I would first like to thank the individuals who have supported me, taught me, and provided guidance along the way. To my teachers at LaSalle academy, especially Mrs. Maggiacomo, who is here with me today. She has served as an adviser and a sounding board, and has always been there to provide encouragement in my endeavors. I would like to thank the dean of my class, Mrs. Richard, who is also present today, whose energy and enthusiasm always bolsters me to do more and reach further. I would like to acknowledge Mike Gianfrancesco, from Foursight Graphics and AFP, who has been a wonderful mentor, providing me opportunities to learn more about philanthropy and work with non-profit organizations and has given me the courage and confidence to get out there and share my talents with others. And last but not least, I would like to thank my mother, who in addition to driving me all over the state for various community service activities, has engrained in me the value of giving back and serving those in need. I can recall as a little girl, accompanying her to deliver food and clothing to low-income families. Since then, I have tried to follow in those footsteps of reaching out to others.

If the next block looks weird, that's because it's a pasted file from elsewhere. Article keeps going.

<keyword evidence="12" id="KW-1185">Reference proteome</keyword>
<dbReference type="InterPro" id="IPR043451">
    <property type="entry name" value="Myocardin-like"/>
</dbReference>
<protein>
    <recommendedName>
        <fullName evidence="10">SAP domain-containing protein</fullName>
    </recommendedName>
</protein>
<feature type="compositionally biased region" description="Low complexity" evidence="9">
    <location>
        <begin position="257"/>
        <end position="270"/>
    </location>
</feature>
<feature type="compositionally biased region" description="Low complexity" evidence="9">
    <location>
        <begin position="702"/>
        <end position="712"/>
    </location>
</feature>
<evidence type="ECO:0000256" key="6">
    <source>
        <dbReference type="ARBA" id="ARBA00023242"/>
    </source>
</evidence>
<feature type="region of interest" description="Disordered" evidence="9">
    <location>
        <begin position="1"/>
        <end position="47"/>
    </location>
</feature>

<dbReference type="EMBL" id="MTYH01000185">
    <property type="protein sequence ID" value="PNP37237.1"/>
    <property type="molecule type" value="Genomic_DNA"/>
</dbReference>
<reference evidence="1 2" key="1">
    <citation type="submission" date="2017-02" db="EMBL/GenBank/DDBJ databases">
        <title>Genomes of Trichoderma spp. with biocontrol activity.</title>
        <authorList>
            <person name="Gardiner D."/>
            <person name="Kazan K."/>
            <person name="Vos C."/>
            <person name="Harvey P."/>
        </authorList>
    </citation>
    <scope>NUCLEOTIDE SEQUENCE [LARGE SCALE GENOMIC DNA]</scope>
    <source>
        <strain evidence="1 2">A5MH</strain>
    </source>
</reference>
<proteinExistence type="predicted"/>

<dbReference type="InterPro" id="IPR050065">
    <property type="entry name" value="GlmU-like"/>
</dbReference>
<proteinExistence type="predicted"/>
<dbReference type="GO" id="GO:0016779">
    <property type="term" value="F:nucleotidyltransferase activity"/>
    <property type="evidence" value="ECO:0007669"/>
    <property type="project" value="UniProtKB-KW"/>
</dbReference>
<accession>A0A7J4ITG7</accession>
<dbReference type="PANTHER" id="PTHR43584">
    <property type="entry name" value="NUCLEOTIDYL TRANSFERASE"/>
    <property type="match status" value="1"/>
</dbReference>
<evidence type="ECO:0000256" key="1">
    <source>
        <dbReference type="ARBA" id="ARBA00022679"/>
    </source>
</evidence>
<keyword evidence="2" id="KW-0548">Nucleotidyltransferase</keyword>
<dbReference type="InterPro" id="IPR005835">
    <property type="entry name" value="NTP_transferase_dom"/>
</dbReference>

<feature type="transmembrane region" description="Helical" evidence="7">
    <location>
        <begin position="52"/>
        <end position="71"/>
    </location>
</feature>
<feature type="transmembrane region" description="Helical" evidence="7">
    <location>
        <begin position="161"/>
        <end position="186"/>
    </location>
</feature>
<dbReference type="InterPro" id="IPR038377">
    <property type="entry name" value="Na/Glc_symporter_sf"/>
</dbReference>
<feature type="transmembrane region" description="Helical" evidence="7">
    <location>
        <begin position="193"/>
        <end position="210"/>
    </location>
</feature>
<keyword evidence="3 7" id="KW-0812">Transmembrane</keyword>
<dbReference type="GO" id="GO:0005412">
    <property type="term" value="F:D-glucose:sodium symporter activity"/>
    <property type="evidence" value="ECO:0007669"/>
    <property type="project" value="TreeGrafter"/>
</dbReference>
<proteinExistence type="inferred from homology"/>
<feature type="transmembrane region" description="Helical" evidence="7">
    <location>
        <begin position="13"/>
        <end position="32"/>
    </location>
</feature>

I have been most inspired by the people I’ve met along the way. I think of my visits to the McCauley Village, a transitional housing program for single mothers and their children. Despite their struggles and hard times, these mothers are so determined and resilient. And I think of the children – the smallest thing excited them – a game of hide and go seek, playing dress up, or dancing to silly music. I think of the residents at the nursing homes I volunteered at, whose faces would light up in an instant, as I played the piano, brought homemade cookies, or just sat and chatted with them. I think of the neglected and abandoned children, cared for by the Children’s Shelter of Blackstone Valley. I believe that every child deserves a loving, supportive, and happy home and I was happy to help in fundraising efforts to brighten the lives of these children who had experienced such pain.